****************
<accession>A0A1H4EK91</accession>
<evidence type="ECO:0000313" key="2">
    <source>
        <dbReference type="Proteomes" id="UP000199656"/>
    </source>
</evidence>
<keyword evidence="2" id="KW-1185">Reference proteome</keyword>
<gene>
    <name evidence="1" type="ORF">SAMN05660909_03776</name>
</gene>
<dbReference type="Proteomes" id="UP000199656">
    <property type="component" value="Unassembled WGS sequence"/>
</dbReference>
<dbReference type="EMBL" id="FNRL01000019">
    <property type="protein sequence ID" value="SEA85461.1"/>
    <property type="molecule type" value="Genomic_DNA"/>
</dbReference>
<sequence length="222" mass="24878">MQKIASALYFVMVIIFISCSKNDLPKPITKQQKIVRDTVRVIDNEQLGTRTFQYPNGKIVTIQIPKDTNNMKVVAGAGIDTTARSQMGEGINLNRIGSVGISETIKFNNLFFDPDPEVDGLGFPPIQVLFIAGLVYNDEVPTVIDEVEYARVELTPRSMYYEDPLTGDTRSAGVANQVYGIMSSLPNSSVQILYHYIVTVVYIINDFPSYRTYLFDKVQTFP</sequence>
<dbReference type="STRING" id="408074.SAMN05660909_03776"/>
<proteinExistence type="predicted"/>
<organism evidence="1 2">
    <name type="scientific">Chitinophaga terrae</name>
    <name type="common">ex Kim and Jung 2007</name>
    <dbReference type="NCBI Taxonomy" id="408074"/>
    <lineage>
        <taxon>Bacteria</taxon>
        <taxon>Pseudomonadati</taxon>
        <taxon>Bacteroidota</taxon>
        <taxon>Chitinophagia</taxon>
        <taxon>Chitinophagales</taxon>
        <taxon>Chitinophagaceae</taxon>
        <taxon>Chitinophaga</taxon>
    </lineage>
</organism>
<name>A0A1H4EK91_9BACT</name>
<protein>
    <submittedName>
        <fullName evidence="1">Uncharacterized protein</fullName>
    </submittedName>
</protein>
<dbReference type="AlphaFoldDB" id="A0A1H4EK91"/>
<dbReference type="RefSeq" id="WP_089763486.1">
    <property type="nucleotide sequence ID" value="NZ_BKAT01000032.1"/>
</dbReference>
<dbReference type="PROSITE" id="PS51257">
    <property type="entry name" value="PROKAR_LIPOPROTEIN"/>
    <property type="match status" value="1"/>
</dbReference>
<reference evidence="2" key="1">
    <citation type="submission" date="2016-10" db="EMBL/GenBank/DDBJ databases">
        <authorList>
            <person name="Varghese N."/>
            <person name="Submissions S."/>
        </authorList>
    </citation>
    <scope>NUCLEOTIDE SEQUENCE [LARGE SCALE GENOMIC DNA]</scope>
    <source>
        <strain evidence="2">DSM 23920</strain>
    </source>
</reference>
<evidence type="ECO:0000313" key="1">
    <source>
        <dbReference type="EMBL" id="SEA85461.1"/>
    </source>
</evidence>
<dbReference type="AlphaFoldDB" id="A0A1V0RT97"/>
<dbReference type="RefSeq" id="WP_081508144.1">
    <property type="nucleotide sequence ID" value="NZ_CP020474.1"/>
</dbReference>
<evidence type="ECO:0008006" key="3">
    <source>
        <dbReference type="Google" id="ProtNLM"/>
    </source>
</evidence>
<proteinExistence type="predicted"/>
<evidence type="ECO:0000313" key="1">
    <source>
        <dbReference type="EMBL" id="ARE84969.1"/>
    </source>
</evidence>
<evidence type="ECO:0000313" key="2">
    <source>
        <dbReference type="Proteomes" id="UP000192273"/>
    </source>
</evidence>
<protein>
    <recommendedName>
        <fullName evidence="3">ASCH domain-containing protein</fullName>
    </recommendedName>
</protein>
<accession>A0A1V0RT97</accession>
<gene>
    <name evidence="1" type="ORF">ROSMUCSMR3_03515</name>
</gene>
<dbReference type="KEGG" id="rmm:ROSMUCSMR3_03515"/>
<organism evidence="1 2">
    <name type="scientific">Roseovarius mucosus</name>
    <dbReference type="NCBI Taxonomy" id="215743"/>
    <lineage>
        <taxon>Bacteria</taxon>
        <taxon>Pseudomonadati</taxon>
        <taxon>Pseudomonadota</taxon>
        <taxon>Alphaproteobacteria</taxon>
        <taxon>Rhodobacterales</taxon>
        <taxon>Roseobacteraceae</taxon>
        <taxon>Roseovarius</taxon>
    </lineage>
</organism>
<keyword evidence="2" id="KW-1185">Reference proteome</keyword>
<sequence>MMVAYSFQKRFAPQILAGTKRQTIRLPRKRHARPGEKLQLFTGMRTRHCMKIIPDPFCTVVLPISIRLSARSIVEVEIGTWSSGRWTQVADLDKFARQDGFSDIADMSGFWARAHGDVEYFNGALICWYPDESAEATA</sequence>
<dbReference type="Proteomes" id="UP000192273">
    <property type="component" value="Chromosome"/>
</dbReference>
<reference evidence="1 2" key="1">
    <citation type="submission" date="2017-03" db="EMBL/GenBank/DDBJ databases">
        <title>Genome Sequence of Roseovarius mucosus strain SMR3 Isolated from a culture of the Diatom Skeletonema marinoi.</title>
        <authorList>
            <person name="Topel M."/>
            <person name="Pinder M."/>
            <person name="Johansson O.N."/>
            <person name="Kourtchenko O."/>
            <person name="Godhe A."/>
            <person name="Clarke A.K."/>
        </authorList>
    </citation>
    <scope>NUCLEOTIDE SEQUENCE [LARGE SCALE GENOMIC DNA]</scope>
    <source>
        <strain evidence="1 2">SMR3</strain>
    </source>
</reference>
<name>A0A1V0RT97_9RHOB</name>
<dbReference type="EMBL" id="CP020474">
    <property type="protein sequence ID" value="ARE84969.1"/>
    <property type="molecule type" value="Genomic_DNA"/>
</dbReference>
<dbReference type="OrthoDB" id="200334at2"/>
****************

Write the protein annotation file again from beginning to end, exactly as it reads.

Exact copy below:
<accession>A0A1H4EK91</accession>
<evidence type="ECO:0000313" key="2">
    <source>
        <dbReference type="Proteomes" id="UP000199656"/>
    </source>
</evidence>
<keyword evidence="2" id="KW-1185">Reference proteome</keyword>
<gene>
    <name evidence="1" type="ORF">SAMN05660909_03776</name>
</gene>
<dbReference type="Proteomes" id="UP000199656">
    <property type="component" value="Unassembled WGS sequence"/>
</dbReference>
<dbReference type="EMBL" id="FNRL01000019">
    <property type="protein sequence ID" value="SEA85461.1"/>
    <property type="molecule type" value="Genomic_DNA"/>
</dbReference>
<sequence length="222" mass="24878">MQKIASALYFVMVIIFISCSKNDLPKPITKQQKIVRDTVRVIDNEQLGTRTFQYPNGKIVTIQIPKDTNNMKVVAGAGIDTTARSQMGEGINLNRIGSVGISETIKFNNLFFDPDPEVDGLGFPPIQVLFIAGLVYNDEVPTVIDEVEYARVELTPRSMYYEDPLTGDTRSAGVANQVYGIMSSLPNSSVQILYHYIVTVVYIINDFPSYRTYLFDKVQTFP</sequence>
<dbReference type="STRING" id="408074.SAMN05660909_03776"/>
<proteinExistence type="predicted"/>
<organism evidence="1 2">
    <name type="scientific">Chitinophaga terrae</name>
    <name type="common">ex Kim and Jung 2007</name>
    <dbReference type="NCBI Taxonomy" id="408074"/>
    <lineage>
        <taxon>Bacteria</taxon>
        <taxon>Pseudomonadati</taxon>
        <taxon>Bacteroidota</taxon>
        <taxon>Chitinophagia</taxon>
        <taxon>Chitinophagales</taxon>
        <taxon>Chitinophagaceae</taxon>
        <taxon>Chitinophaga</taxon>
    </lineage>
</organism>
<name>A0A1H4EK91_9BACT</name>
<protein>
    <submittedName>
        <fullName evidence="1">Uncharacterized protein</fullName>
    </submittedName>
</protein>
<dbReference type="AlphaFoldDB" id="A0A1H4EK91"/>
<dbReference type="RefSeq" id="WP_089763486.1">
    <property type="nucleotide sequence ID" value="NZ_BKAT01000032.1"/>
</dbReference>
<dbReference type="PROSITE" id="PS51257">
    <property type="entry name" value="PROKAR_LIPOPROTEIN"/>
    <property type="match status" value="1"/>
</dbReference>
<reference evidence="2" key="1">
    <citation type="submission" date="2016-10" db="EMBL/GenBank/DDBJ databases">
        <authorList>
            <person name="Varghese N."/>
            <person name="Submissions S."/>
        </authorList>
    </citation>
    <scope>NUCLEOTIDE SEQUENCE [LARGE SCALE GENOMIC DNA]</scope>
    <source>
        <strain evidence="2">DSM 23920</strain>
    </source>
</reference>
<evidence type="ECO:0000313" key="1">
    <source>
        <dbReference type="EMBL" id="SEA85461.1"/>
    </source>
</evidence>
<dbReference type="AlphaFoldDB" id="A0A1V0RT97"/>
<dbReference type="RefSeq" id="WP_081508144.1">
    <property type="nucleotide sequence ID" value="NZ_CP020474.1"/>
</dbReference>
<evidence type="ECO:0008006" key="3">
    <source>
        <dbReference type="Google" id="ProtNLM"/>
    </source>
</evidence>
<proteinExistence type="predicted"/>
<evidence type="ECO:0000313" key="1">
    <source>
        <dbReference type="EMBL" id="ARE84969.1"/>
    </source>
</evidence>
<evidence type="ECO:0000313" key="2">
    <source>
        <dbReference type="Proteomes" id="UP000192273"/>
    </source>
</evidence>
<protein>
    <recommendedName>
        <fullName evidence="3">ASCH domain-containing protein</fullName>
    </recommendedName>
</protein>
<accession>A0A1V0RT97</accession>
<gene>
    <name evidence="1" type="ORF">ROSMUCSMR3_03515</name>
</gene>
<dbReference type="KEGG" id="rmm:ROSMUCSMR3_03515"/>
<organism evidence="1 2">
    <name type="scientific">Roseovarius mucosus</name>
    <dbReference type="NCBI Taxonomy" id="215743"/>
    <lineage>
        <taxon>Bacteria</taxon>
        <taxon>Pseudomonadati</taxon>
        <taxon>Pseudomonadota</taxon>
        <taxon>Alphaproteobacteria</taxon>
        <taxon>Rhodobacterales</taxon>
        <taxon>Roseobacteraceae</taxon>
        <taxon>Roseovarius</taxon>
    </lineage>
</organism>
<keyword evidence="2" id="KW-1185">Reference proteome</keyword>
<sequence>MMVAYSFQKRFAPQILAGTKRQTIRLPRKRHARPGEKLQLFTGMRTRHCMKIIPDPFCTVVLPISIRLSARSIVEVEIGTWSSGRWTQVADLDKFARQDGFSDIADMSGFWARAHGDVEYFNGALICWYPDESAEATA</sequence>
<dbReference type="Proteomes" id="UP000192273">
    <property type="component" value="Chromosome"/>
</dbReference>
<reference evidence="1 2" key="1">
    <citation type="submission" date="2017-03" db="EMBL/GenBank/DDBJ databases">
        <title>Genome Sequence of Roseovarius mucosus strain SMR3 Isolated from a culture of the Diatom Skeletonema marinoi.</title>
        <authorList>
            <person name="Topel M."/>
            <person name="Pinder M."/>
            <person name="Johansson O.N."/>
            <person name="Kourtchenko O."/>
            <person name="Godhe A."/>
            <person name="Clarke A.K."/>
        </authorList>
    </citation>
    <scope>NUCLEOTIDE SEQUENCE [LARGE SCALE GENOMIC DNA]</scope>
    <source>
        <strain evidence="1 2">SMR3</strain>
    </source>
</reference>
<name>A0A1V0RT97_9RHOB</name>
<dbReference type="EMBL" id="CP020474">
    <property type="protein sequence ID" value="ARE84969.1"/>
    <property type="molecule type" value="Genomic_DNA"/>
</dbReference>
<dbReference type="OrthoDB" id="200334at2"/>